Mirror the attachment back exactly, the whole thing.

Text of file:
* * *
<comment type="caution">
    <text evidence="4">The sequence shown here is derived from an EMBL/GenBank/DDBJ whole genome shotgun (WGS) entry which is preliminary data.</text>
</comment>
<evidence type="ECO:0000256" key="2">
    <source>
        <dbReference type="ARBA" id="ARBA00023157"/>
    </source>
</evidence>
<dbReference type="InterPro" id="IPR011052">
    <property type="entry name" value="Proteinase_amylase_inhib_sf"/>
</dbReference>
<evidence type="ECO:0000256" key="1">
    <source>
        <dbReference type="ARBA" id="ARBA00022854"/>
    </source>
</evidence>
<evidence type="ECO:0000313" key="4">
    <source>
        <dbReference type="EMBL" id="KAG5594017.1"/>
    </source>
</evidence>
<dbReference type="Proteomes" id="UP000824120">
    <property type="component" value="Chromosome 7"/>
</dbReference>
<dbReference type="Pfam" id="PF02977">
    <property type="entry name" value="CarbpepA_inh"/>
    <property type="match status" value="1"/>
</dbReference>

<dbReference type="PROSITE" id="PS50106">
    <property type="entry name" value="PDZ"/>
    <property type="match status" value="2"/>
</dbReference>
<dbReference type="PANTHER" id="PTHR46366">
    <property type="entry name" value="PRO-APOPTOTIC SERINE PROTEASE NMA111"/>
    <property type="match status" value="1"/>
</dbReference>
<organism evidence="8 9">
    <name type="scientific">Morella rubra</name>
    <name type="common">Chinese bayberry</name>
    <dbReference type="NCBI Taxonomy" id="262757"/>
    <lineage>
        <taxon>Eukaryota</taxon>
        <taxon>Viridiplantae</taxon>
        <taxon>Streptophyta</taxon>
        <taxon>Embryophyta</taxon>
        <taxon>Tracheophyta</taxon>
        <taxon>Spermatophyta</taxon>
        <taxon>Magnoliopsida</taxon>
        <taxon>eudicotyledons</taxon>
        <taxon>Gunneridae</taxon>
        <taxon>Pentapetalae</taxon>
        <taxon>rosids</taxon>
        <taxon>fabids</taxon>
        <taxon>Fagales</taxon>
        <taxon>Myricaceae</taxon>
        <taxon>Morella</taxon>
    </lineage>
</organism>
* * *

<comment type="caution">
    <text evidence="4">The sequence shown here is derived from an EMBL/GenBank/DDBJ whole genome shotgun (WGS) entry which is preliminary data.</text>
</comment>
<evidence type="ECO:0000256" key="2">
    <source>
        <dbReference type="ARBA" id="ARBA00023157"/>
    </source>
</evidence>
<dbReference type="InterPro" id="IPR011052">
    <property type="entry name" value="Proteinase_amylase_inhib_sf"/>
</dbReference>
<evidence type="ECO:0000256" key="1">
    <source>
        <dbReference type="ARBA" id="ARBA00022854"/>
    </source>
</evidence>
<evidence type="ECO:0000313" key="4">
    <source>
        <dbReference type="EMBL" id="KAG5594017.1"/>
    </source>
</evidence>
<dbReference type="Proteomes" id="UP000824120">
    <property type="component" value="Chromosome 7"/>
</dbReference>
<dbReference type="Pfam" id="PF02977">
    <property type="entry name" value="CarbpepA_inh"/>
    <property type="match status" value="1"/>
</dbReference>

<dbReference type="PROSITE" id="PS50106">
    <property type="entry name" value="PDZ"/>
    <property type="match status" value="2"/>
</dbReference>
<dbReference type="PANTHER" id="PTHR46366">
    <property type="entry name" value="PRO-APOPTOTIC SERINE PROTEASE NMA111"/>
    <property type="match status" value="1"/>
</dbReference>
<organism evidence="8 9">
    <name type="scientific">Morella rubra</name>
    <name type="common">Chinese bayberry</name>
    <dbReference type="NCBI Taxonomy" id="262757"/>
    <lineage>
        <taxon>Eukaryota</taxon>
        <taxon>Viridiplantae</taxon>
        <taxon>Streptophyta</taxon>
        <taxon>Embryophyta</taxon>
        <taxon>Tracheophyta</taxon>
        <taxon>Spermatophyta</taxon>
        <taxon>Magnoliopsida</taxon>
        <taxon>eudicotyledons</taxon>
        <taxon>Gunneridae</taxon>
        <taxon>Pentapetalae</taxon>
        <taxon>rosids</taxon>
        <taxon>fabids</taxon>
        <taxon>Fagales</taxon>
        <taxon>Myricaceae</taxon>
        <taxon>Morella</taxon>
    </lineage>
</organism>